Tag Archives: transgender

Lifting the U.S. Military Transgender Service Ban: Lessons from the IDF

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In September 2011, U.S. military policy finally caught up to current scientific views and repealed its military policy of banning LGBT members from service. Despite these forward strides, the repeal of Don’t Ask, Don’t Tell (DADT) did not end the prohibition on transgender service in the U.S. military. This is because the military medical code still labels “transsexualism” and “transvestism” as disqualifying “psychosexual” conditions for military service, although finally that will be changing with the Pentagon’s announcement that it will be lifting its ban on transgender military service. For those with any doubts that this was a good decision they have only to look to Israel.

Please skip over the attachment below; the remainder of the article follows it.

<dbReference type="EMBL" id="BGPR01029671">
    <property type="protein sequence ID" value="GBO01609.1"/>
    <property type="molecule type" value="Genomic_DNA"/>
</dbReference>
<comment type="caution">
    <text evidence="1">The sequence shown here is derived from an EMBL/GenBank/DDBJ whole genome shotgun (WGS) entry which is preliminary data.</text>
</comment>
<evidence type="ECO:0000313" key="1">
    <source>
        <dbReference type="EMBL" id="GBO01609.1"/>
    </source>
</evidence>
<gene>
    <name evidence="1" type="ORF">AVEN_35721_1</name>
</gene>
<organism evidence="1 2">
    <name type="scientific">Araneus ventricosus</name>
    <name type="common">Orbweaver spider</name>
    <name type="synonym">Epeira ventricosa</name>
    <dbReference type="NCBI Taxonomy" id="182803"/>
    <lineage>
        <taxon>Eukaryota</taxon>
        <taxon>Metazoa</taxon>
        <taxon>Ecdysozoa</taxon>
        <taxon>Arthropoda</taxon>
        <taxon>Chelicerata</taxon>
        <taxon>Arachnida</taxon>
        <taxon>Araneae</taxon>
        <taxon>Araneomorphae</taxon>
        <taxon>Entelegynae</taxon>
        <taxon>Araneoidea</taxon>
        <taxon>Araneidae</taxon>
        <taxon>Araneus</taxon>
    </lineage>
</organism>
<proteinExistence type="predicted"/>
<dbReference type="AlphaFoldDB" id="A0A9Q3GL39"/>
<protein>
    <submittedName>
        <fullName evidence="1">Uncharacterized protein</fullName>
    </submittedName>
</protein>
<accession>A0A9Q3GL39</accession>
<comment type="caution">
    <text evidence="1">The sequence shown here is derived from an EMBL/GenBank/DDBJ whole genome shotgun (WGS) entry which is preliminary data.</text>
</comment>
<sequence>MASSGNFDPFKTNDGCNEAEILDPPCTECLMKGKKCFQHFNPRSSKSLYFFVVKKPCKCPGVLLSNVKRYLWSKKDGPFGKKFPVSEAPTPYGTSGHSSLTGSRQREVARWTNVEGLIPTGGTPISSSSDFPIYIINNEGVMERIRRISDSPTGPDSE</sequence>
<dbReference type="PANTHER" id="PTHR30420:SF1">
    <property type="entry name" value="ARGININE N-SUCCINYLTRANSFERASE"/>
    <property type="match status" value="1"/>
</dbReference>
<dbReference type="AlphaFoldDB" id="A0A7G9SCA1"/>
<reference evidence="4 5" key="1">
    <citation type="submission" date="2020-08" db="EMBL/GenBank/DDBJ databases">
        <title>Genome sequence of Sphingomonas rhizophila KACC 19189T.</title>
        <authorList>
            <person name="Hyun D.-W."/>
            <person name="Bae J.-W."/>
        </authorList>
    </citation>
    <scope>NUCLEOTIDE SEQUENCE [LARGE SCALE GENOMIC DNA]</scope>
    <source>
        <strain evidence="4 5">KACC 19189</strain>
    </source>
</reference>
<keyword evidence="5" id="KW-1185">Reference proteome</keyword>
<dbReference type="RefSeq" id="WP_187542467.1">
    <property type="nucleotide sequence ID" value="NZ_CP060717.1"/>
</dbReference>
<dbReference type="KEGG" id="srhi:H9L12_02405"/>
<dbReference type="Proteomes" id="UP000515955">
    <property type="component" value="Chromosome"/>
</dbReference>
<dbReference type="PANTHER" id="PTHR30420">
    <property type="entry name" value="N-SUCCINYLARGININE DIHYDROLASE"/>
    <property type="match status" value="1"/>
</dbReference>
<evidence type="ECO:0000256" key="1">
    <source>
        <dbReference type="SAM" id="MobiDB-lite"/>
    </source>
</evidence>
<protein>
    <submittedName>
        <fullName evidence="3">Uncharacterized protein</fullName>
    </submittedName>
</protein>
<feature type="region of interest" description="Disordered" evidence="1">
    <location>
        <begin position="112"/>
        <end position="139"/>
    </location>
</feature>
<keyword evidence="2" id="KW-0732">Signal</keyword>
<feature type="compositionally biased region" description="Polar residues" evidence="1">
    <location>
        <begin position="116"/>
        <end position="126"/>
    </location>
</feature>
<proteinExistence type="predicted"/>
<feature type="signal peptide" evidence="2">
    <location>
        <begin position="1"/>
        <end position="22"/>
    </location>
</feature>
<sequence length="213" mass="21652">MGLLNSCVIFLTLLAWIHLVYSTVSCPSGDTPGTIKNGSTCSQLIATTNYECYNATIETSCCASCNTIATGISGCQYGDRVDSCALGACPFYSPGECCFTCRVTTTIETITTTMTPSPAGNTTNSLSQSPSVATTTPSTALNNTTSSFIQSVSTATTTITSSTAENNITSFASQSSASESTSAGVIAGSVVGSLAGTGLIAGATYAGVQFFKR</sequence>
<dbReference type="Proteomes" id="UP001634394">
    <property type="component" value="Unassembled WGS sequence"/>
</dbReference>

Chris in Afghanistan in gear

(Kristin Beck serving in Afghanistan as Chris Beck in the U.S. Navy SEALs)

Israel is one of the United States’ closest allies and the Israel Defense Forces (IDF) is considered by many as one of the fiercest and best-prepared militaries in the world. The IDF has faced decades of serious threat from neighboring countries, fought in numerous wars and border skirmishes, and routinely runs security operations in the Palestinian occupied territories. Because of the constant threat to Israeli security, the IDF is required to be in a constant state of readiness.